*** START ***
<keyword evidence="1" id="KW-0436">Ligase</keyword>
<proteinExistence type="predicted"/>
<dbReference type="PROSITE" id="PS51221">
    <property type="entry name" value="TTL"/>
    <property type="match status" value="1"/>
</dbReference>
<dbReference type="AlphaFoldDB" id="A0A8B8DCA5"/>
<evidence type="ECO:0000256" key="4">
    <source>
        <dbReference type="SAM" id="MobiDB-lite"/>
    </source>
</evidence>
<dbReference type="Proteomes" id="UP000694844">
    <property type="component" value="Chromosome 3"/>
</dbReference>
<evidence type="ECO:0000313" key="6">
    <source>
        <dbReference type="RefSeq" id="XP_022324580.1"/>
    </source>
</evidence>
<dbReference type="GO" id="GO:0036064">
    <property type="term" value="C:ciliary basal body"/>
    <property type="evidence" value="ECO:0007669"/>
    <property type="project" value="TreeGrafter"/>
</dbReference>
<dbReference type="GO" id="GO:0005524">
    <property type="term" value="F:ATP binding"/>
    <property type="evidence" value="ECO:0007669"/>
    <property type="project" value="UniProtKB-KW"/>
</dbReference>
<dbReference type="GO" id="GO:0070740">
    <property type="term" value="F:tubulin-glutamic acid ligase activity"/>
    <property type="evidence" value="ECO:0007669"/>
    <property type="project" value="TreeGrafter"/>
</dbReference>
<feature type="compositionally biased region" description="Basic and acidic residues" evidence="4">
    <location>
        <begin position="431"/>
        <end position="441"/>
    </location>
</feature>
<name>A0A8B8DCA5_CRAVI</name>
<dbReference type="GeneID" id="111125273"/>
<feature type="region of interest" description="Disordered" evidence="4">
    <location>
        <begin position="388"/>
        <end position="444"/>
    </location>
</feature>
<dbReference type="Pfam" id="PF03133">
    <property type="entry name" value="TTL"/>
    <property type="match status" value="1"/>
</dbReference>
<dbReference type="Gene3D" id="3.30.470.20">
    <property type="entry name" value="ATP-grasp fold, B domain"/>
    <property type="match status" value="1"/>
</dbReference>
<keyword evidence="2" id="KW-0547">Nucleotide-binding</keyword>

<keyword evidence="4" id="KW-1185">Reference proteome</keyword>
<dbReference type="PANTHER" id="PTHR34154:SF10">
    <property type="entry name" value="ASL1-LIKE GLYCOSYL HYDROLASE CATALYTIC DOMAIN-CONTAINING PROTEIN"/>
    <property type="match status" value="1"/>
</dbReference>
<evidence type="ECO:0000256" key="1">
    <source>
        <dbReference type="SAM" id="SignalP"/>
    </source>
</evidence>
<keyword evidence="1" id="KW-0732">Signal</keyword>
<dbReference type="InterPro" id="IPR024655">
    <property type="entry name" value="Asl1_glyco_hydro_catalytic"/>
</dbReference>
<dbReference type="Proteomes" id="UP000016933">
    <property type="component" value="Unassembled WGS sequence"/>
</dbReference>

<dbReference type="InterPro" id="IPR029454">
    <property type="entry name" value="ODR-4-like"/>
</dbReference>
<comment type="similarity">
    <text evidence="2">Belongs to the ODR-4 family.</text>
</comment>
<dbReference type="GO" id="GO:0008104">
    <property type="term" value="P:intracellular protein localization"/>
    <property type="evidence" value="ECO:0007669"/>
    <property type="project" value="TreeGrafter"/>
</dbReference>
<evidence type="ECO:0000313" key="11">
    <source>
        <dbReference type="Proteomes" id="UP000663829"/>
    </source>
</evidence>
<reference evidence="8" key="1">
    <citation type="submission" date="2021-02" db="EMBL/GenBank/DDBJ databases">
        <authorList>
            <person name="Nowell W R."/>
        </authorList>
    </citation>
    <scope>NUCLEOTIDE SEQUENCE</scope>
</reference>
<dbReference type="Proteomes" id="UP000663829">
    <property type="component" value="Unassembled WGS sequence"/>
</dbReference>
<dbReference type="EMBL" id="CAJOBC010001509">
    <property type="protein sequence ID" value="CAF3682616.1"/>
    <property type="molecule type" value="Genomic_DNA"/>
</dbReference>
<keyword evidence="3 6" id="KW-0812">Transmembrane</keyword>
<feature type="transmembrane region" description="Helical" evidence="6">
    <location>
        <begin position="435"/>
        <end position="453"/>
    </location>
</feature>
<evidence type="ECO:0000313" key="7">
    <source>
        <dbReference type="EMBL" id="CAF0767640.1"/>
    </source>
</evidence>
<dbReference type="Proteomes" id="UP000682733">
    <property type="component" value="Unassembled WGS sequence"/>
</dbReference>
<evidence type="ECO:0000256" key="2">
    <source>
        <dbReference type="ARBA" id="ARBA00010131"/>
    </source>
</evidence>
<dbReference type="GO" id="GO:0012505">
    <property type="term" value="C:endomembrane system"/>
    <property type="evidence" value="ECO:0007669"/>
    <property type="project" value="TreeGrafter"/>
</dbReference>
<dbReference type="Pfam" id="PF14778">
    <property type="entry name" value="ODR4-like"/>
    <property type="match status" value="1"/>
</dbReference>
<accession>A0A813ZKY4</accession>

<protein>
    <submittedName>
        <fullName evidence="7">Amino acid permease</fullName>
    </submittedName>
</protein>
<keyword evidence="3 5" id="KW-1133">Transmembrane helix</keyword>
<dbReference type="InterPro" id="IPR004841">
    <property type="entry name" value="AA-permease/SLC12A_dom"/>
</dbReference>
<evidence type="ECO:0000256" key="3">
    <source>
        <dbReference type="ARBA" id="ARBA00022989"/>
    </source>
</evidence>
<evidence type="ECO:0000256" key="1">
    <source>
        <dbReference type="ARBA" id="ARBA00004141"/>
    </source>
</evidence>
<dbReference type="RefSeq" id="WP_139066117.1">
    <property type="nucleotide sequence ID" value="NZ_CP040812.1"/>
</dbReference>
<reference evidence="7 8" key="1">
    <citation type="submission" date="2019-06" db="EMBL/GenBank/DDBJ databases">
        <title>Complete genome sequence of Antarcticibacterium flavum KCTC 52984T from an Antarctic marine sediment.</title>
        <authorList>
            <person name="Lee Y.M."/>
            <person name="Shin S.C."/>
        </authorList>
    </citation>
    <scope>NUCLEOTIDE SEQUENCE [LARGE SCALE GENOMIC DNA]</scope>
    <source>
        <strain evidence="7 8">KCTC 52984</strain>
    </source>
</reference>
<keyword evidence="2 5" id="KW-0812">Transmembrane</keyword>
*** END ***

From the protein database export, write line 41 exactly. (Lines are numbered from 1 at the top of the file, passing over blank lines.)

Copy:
</feature>